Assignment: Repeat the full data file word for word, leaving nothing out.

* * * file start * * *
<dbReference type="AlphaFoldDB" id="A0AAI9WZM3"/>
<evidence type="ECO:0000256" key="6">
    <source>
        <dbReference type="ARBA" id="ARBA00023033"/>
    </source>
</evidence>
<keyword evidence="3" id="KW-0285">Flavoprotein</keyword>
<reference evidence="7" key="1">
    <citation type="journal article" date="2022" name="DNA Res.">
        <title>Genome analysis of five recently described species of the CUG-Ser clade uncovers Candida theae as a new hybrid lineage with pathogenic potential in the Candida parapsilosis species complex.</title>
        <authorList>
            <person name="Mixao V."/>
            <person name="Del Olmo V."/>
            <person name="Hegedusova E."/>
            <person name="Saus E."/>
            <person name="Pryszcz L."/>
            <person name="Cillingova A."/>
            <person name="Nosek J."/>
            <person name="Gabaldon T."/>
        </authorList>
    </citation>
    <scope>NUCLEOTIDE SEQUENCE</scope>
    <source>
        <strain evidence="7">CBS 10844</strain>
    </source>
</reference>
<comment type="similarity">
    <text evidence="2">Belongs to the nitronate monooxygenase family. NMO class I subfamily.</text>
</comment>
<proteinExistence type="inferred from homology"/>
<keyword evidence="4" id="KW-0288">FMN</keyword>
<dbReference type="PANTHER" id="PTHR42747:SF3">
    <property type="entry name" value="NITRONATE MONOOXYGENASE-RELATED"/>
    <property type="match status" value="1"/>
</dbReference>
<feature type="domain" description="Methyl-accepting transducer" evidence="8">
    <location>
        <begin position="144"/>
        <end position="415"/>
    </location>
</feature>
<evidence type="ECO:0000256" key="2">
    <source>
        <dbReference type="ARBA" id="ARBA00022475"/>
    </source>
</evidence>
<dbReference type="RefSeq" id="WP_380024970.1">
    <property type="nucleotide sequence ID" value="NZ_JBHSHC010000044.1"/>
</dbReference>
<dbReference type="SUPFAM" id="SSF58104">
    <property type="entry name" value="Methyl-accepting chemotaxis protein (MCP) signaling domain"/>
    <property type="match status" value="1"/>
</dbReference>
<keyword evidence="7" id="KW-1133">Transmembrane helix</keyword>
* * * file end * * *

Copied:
<dbReference type="AlphaFoldDB" id="A0AAI9WZM3"/>
<evidence type="ECO:0000256" key="6">
    <source>
        <dbReference type="ARBA" id="ARBA00023033"/>
    </source>
</evidence>
<keyword evidence="3" id="KW-0285">Flavoprotein</keyword>
<reference evidence="7" key="1">
    <citation type="journal article" date="2022" name="DNA Res.">
        <title>Genome analysis of five recently described species of the CUG-Ser clade uncovers Candida theae as a new hybrid lineage with pathogenic potential in the Candida parapsilosis species complex.</title>
        <authorList>
            <person name="Mixao V."/>
            <person name="Del Olmo V."/>
            <person name="Hegedusova E."/>
            <person name="Saus E."/>
            <person name="Pryszcz L."/>
            <person name="Cillingova A."/>
            <person name="Nosek J."/>
            <person name="Gabaldon T."/>
        </authorList>
    </citation>
    <scope>NUCLEOTIDE SEQUENCE</scope>
    <source>
        <strain evidence="7">CBS 10844</strain>
    </source>
</reference>
<comment type="similarity">
    <text evidence="2">Belongs to the nitronate monooxygenase family. NMO class I subfamily.</text>
</comment>
<proteinExistence type="inferred from homology"/>
<keyword evidence="4" id="KW-0288">FMN</keyword>
<dbReference type="PANTHER" id="PTHR42747:SF3">
    <property type="entry name" value="NITRONATE MONOOXYGENASE-RELATED"/>
    <property type="match status" value="1"/>
</dbReference>
<feature type="domain" description="Methyl-accepting transducer" evidence="8">
    <location>
        <begin position="144"/>
        <end position="415"/>
    </location>
</feature>
<evidence type="ECO:0000256" key="2">
    <source>
        <dbReference type="ARBA" id="ARBA00022475"/>
    </source>
</evidence>
<dbReference type="RefSeq" id="WP_380024970.1">
    <property type="nucleotide sequence ID" value="NZ_JBHSHC010000044.1"/>
</dbReference>
<dbReference type="SUPFAM" id="SSF58104">
    <property type="entry name" value="Methyl-accepting chemotaxis protein (MCP) signaling domain"/>
    <property type="match status" value="1"/>
</dbReference>
<keyword evidence="7" id="KW-1133">Transmembrane helix</keyword>